Saturday, April 16, 2016

A mural to commemorate Polish history in the East Village

There's a ceremony tomorrow (Sunday!) afternoon at 1 at 104 St. Mark's Place between Avenue A and First Avenue to officially unveil a new mural... here are details from the media advisory sent our way via the Polish Cultural Institute New York...

On April 17 at 1:00 PM in New York’s East Village the ceremonial unveiling of a mural commemorating the 1,050 years of Polish Statehood will take place. The mural will be located on the wall of a building belonging to the Parish of St. Stanislaus The Bishop and Martyr at 104 St. Marks Place. Along with commemorating Poland's impressive history, placing the mural in the East Village honors Polish immigrants' footprint in the area.

We would like to highlight the Polish presence in the neighborhood by introducing a mural marking the 966 baptism of Duke Mieszko I, which was not only an act of faith, but one with significant political and social consequences.

Throughout the years there has been a strong Polish presence in the East Village. The neighborhood has witnessed many important events such as 1909's final tribute to Helena Modrzejewska (Modjeska) at the Parish Church of St. Stanislaus Bishop and Martyr established by Polish immigrants in 1872; Tadeusz Kantor's plays at La MaMa and events at the famous Polish National Home "The Dom" (which was known as one of the hippest hangouts of the 1960s). The East Village was also portrayed by Janusz Glowacki, and has inspired many contemporary artists, including those who have visited Ms. Ludwika "Lucy" Mickevicius in her famous Polish bar.

The mural's artist Janusz Gilewicz, was born in Poland and has lived in the East Village for years.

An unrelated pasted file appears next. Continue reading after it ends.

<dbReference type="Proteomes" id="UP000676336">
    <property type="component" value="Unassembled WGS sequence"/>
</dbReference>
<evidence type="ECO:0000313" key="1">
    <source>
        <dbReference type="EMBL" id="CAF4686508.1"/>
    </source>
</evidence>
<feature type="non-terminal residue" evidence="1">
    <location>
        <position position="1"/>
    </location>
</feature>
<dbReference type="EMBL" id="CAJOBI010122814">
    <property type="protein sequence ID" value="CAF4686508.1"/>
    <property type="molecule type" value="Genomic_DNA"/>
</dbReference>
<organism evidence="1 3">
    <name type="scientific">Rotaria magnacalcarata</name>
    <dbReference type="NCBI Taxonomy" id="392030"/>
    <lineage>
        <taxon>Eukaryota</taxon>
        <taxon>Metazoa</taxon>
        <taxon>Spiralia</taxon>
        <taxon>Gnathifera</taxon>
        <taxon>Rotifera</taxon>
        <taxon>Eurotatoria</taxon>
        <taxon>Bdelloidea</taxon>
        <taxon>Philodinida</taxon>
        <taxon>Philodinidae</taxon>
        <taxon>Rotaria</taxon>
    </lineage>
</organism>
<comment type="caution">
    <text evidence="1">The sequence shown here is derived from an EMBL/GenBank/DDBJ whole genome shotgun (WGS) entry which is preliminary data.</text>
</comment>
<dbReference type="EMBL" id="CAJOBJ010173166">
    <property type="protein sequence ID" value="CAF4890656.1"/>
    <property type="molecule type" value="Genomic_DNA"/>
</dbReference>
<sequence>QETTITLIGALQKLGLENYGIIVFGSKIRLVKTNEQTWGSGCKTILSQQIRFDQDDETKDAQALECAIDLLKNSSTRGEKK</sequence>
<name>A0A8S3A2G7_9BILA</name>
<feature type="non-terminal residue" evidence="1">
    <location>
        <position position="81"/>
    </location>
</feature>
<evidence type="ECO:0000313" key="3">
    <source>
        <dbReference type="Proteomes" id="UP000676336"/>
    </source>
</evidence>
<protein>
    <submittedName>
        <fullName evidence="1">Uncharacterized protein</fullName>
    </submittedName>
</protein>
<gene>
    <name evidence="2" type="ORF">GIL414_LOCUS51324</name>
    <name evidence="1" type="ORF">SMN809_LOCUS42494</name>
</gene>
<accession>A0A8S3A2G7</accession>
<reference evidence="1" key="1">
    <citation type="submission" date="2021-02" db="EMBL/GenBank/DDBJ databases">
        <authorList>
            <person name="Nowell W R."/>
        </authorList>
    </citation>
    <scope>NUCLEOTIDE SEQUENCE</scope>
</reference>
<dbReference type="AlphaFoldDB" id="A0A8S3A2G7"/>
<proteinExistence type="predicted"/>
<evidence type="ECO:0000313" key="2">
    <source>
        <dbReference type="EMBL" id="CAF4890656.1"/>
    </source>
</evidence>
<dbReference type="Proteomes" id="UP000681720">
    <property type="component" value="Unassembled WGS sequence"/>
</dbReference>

The celebration of the 1,050th Anniversary of the Baptism of Poland is taking place under the Honorary Patronage of the President of the Republic of Poland, Andrzej Duda.

How to decode the mural:

* A country of nearly 40 million people located in the center of Europe
* Polish Constitution of May 3rd 1791 was the oldest in Europe, and the second-oldest in the world (after the United States)
* 10 million Americans are of Polish descent
* In the New York City metropolitan area alone, nearly 135,000 people speak Polish

The Ichthys (“fish”) is a symbol of Christianity
* Much older than the cross, and still in use today
* In his novel Quo Vadis, Polish Nobel Prize winner Henryk Sienkiewicz showed early Christians using the ichthys as a secret sign to identify one another

* The year of the baptism of Duke Mieszko I, ruler of Poland, bringing the country into Western civilization
* Marks the beginning of the Polish state
* The Baptism of Poland strengthened the country’s position among its neighbors

The Flag of Poland
* In heraldry, white represents spiritual values and purity, and red, bravery and valor
*Both serves the compositional beauty of the piece and serves as a symbol of the multicultural heritage of this neighborhood.


Anonymous said...

I wonder how Bernie Sanders, "the son of a Polish immigrant", feels about al this...

Anonymous said...

there are polish jews and there are polish catholics--- bernie is the former and as far as i know, he's not into any organized religion.

what is your point about his father, aside from him being polish?

m2ndSt said...

I'm confused why this year is on the mural, usually when you bracket something by two dates it means it has died, not the message they were going for

yes said...

its all listed in the first paragraph. commemorates 1050 years.

Anonymous said...

m2ndSt nailed it -- my first thought was that the whole thing looked like a tombstone.

And Bernie Sanders is as Polish as Larry David regardless of where his daddy is from.

Trixie said...

@m2ndSt and anonymous 7:06am, think of America's Bicentennial, 1776-1976 it's an anniversary, a commemoration, not dates on a tombstone.

m2ndSt said...

Yeah, I get it there is just something really sombre feeling about it rather than celebratory.

Anonymous said...

'Looks like a phone number without an area code.

Unknown said...

Thanks everyone for commemorate Polish history. Grettings from Poland!